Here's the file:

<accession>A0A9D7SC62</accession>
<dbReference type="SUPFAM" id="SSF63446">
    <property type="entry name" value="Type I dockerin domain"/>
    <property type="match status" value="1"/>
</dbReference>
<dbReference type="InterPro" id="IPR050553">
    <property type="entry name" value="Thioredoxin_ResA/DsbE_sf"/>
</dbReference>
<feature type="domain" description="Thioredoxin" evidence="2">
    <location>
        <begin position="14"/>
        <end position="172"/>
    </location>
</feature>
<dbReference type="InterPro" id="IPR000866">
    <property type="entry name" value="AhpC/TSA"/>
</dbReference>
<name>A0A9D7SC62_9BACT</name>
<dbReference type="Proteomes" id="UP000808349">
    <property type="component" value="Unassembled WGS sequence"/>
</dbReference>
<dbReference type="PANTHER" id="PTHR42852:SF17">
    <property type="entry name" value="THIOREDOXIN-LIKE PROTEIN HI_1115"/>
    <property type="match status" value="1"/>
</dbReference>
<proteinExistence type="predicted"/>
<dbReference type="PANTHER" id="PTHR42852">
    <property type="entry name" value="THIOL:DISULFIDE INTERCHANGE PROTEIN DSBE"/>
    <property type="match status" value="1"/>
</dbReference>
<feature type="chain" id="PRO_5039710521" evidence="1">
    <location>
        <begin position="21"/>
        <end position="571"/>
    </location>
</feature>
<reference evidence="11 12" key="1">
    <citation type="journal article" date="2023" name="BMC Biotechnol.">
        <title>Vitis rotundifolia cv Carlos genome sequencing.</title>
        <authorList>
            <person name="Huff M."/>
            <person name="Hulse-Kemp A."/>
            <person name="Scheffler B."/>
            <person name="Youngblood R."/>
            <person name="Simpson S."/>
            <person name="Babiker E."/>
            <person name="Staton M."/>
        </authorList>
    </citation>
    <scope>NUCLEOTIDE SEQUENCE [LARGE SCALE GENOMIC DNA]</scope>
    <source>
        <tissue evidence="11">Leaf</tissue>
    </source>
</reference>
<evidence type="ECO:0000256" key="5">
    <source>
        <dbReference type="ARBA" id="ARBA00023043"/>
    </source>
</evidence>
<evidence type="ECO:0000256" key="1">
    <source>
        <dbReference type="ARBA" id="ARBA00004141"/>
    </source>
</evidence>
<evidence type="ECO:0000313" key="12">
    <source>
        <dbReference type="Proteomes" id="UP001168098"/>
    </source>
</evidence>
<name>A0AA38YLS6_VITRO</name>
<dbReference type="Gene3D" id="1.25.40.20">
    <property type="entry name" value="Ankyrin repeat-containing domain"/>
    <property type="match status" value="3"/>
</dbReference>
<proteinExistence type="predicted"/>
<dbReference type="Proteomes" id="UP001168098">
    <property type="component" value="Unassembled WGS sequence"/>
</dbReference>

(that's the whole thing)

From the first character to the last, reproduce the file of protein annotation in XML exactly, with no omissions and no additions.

<accession>A0A9D7SC62</accession>
<dbReference type="SUPFAM" id="SSF63446">
    <property type="entry name" value="Type I dockerin domain"/>
    <property type="match status" value="1"/>
</dbReference>
<dbReference type="InterPro" id="IPR050553">
    <property type="entry name" value="Thioredoxin_ResA/DsbE_sf"/>
</dbReference>
<feature type="domain" description="Thioredoxin" evidence="2">
    <location>
        <begin position="14"/>
        <end position="172"/>
    </location>
</feature>
<dbReference type="InterPro" id="IPR000866">
    <property type="entry name" value="AhpC/TSA"/>
</dbReference>
<name>A0A9D7SC62_9BACT</name>
<dbReference type="Proteomes" id="UP000808349">
    <property type="component" value="Unassembled WGS sequence"/>
</dbReference>
<dbReference type="PANTHER" id="PTHR42852:SF17">
    <property type="entry name" value="THIOREDOXIN-LIKE PROTEIN HI_1115"/>
    <property type="match status" value="1"/>
</dbReference>
<proteinExistence type="predicted"/>
<dbReference type="PANTHER" id="PTHR42852">
    <property type="entry name" value="THIOL:DISULFIDE INTERCHANGE PROTEIN DSBE"/>
    <property type="match status" value="1"/>
</dbReference>
<feature type="chain" id="PRO_5039710521" evidence="1">
    <location>
        <begin position="21"/>
        <end position="571"/>
    </location>
</feature>
<reference evidence="11 12" key="1">
    <citation type="journal article" date="2023" name="BMC Biotechnol.">
        <title>Vitis rotundifolia cv Carlos genome sequencing.</title>
        <authorList>
            <person name="Huff M."/>
            <person name="Hulse-Kemp A."/>
            <person name="Scheffler B."/>
            <person name="Youngblood R."/>
            <person name="Simpson S."/>
            <person name="Babiker E."/>
            <person name="Staton M."/>
        </authorList>
    </citation>
    <scope>NUCLEOTIDE SEQUENCE [LARGE SCALE GENOMIC DNA]</scope>
    <source>
        <tissue evidence="11">Leaf</tissue>
    </source>
</reference>
<evidence type="ECO:0000256" key="5">
    <source>
        <dbReference type="ARBA" id="ARBA00023043"/>
    </source>
</evidence>
<evidence type="ECO:0000256" key="1">
    <source>
        <dbReference type="ARBA" id="ARBA00004141"/>
    </source>
</evidence>
<evidence type="ECO:0000313" key="12">
    <source>
        <dbReference type="Proteomes" id="UP001168098"/>
    </source>
</evidence>
<name>A0AA38YLS6_VITRO</name>
<dbReference type="Gene3D" id="1.25.40.20">
    <property type="entry name" value="Ankyrin repeat-containing domain"/>
    <property type="match status" value="3"/>
</dbReference>
<proteinExistence type="predicted"/>
<dbReference type="Proteomes" id="UP001168098">
    <property type="component" value="Unassembled WGS sequence"/>
</dbReference>